Clements and his No. 51 Chevrolet still had a chance to win the Johnsonville 180.
With the field coming to take the white flag, the third-place car driven by Michael Annett was 10.7 seconds behind the leaders and their precarious situation.
Gill just hoped the starter on Clements’ car would cooperate.
“We seen the spin and we seen the car get back straight,” Gill said during the winner’s press conference. “I knew if he could just get it rolling that we still had the better race car. … Thank goodness for that starter on that Clements’ Racing engine.”
Clements, who has competed full-time in the Xfinity Series since 2011 and was making his 256th career start, thought he’d ruined his best shot at a getting his first NASCAR win after his pass of Tifft in Turn 14 went haywire.
“I definitely thought, ‘Wow, good job. Way to go. Could have won this race and you just gave it up,’ ” Clements said. “I just didn’t give up and luckily it worked out. It was like it was meant to be.”
Clements got back underway and took the white flag before Annett even got close to taking the lead. One 4.048-mile lap later, Clements locked himself into the playoffs with three races left in the regular season. He was mathematically out of contention to make it on points.
And Clements did it in a car that was built almost a decade ago.
“We’ve got to make a lot of sacrifices,” Clements said. “My dad (team owner Tony Clements) said already we run old stuff every week. This car was literally built in 2008. We build our own engines. We just try to bring stuff each year better and better as we can get more money to throw at it.”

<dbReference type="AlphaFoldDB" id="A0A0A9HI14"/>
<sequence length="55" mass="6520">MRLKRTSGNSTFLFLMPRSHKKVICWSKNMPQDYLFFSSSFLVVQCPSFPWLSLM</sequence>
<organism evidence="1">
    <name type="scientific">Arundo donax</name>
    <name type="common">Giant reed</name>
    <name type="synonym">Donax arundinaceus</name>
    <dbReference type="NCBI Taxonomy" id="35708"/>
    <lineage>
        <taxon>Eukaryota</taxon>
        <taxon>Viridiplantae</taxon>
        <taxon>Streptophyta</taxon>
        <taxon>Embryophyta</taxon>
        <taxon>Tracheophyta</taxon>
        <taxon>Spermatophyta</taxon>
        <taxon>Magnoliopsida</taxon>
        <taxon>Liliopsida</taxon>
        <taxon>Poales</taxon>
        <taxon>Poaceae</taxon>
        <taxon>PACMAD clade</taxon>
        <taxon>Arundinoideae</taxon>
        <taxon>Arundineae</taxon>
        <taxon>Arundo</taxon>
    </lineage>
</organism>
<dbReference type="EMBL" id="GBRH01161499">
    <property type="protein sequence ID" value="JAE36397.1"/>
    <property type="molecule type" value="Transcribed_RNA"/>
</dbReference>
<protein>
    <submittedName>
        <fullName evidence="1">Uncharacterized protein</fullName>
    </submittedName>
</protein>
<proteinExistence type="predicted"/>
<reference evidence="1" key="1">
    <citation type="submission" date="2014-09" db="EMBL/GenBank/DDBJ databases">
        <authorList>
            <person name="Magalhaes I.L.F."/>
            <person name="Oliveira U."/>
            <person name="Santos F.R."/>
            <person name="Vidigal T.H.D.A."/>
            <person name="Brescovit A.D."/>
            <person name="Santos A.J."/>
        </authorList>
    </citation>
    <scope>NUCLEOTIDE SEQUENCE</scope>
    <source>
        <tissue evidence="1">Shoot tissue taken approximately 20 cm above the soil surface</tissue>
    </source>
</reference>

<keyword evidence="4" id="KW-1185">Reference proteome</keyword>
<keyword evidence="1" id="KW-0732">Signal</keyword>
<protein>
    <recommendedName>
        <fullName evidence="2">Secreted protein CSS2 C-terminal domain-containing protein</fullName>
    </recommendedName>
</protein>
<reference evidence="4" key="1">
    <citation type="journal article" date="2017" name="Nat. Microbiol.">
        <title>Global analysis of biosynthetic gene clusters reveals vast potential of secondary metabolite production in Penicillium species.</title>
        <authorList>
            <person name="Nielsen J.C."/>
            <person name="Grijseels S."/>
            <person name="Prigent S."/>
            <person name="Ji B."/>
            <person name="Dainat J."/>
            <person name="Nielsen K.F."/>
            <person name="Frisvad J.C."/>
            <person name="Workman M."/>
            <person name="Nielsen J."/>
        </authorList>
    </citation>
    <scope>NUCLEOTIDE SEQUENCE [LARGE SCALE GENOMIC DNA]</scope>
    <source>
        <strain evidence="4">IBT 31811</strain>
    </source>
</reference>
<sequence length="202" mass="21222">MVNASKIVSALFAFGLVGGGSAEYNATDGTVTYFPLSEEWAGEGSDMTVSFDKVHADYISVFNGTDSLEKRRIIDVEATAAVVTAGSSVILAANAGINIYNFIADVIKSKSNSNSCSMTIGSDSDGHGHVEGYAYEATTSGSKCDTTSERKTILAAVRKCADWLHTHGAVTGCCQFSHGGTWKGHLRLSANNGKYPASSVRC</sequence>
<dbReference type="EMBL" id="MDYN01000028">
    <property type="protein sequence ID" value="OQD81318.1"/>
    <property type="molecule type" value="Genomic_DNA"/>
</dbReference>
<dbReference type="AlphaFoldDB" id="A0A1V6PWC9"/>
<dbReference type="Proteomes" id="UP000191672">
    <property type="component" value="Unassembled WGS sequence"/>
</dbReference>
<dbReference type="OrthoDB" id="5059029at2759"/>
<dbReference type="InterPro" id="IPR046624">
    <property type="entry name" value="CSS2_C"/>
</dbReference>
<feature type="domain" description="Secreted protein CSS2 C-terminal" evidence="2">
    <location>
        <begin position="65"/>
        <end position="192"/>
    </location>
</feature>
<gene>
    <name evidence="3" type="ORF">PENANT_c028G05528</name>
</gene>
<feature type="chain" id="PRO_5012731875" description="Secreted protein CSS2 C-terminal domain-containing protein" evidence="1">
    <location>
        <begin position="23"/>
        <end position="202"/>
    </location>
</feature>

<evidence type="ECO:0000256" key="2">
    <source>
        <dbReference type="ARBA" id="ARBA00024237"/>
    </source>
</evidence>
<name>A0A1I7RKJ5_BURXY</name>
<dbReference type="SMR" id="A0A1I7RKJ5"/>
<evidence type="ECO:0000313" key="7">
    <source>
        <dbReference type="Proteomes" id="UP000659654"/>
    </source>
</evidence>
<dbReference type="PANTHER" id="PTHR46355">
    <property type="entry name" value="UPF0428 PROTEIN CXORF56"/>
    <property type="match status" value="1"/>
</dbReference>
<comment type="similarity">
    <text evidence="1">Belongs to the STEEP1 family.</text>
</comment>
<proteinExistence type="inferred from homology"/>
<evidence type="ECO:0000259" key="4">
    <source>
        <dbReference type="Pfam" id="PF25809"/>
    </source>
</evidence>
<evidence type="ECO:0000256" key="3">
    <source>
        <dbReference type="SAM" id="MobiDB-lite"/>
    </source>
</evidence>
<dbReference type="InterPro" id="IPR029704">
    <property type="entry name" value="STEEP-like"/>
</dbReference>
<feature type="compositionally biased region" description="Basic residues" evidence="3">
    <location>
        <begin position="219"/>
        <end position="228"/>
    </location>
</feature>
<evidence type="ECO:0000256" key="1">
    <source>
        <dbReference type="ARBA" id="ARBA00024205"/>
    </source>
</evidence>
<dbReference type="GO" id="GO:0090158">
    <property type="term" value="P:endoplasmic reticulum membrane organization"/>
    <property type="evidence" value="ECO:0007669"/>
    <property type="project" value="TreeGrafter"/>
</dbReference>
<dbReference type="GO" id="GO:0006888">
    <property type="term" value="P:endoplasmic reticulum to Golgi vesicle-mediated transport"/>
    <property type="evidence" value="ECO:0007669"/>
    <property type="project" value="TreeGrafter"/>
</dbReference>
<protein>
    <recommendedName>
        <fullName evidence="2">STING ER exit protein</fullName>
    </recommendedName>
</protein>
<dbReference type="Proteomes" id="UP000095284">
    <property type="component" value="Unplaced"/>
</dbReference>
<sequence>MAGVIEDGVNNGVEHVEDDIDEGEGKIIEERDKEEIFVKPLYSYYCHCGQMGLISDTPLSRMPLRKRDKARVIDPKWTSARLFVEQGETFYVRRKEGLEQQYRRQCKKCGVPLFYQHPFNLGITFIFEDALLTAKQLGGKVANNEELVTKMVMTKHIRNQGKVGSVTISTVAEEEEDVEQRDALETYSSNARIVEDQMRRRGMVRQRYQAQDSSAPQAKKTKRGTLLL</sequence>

The No. 51 Chevrolet Clements pulled into victory lane was also recently patched together. It was the same car Clements wrecked at Mid-Ohio two weeks ago when he plowed into the back of Spencer Gallagher as part of a five-car crash on Lap 53.
“It got threw back together and we won with it and I’m just so shocked about that,” Clements said. “That is just amazing to me to take a car like that that was killed, the front end was destroyed and (Gill) was on suicide watch. I (was) too, but I hate it. But it’s racing, you’re going to wreck these things. That’s the way it goes.”
Clements’ team, founded in 2010, operates with a “fraction” of the budget that teams like Joe Gibbs Racing, JR Motorsports and Richard Childress Racing have the luxury of enjoying.
And in the closing laps, with fresher tires on his car, Clements had next to no idea he was outrunning those teams.
“There’s no scoreboard out there, so you can’t see what’s going (on),” Clements said. “I’m just driving as hard as I can the whole race. When we had pitted and we were behind a few cars, I thought ‘well, maybe those guys are the leaders. I don’t know.’ We got to third and (Gill) said ‘you’re in third’ and I thought, ‘OK, we might have a shot at this. Wow. This is for real.'”
It became even more real once he took second place with six laps to go and Tifft was getting closer in his windshield.
“I was licking my chops, man,” Clements said. “I mean first victory. I was just so excited. I couldn’t believe that was right there for me to get.”
Clements admits he was “a little impatient” with his attempt to get around Tifft, but in his defense “it’s kind of the last lap.”
The win also comes 13 years after 10 surgeries helped save Clements’ right hand, which was severely injured in a late-model crash. At the time, his doctor told him he’d never be able to race again.
“We were able to prove him wrong, thankfully,” Clements said. “But I had some good doctors to make that happen, so got to thank them for sure. That was a freak deal. That was so long ago it feels like it didn’t even happen now. I definitely got the hand to prove it. I’m just psyched to be here. I can’t even believe we won the race.”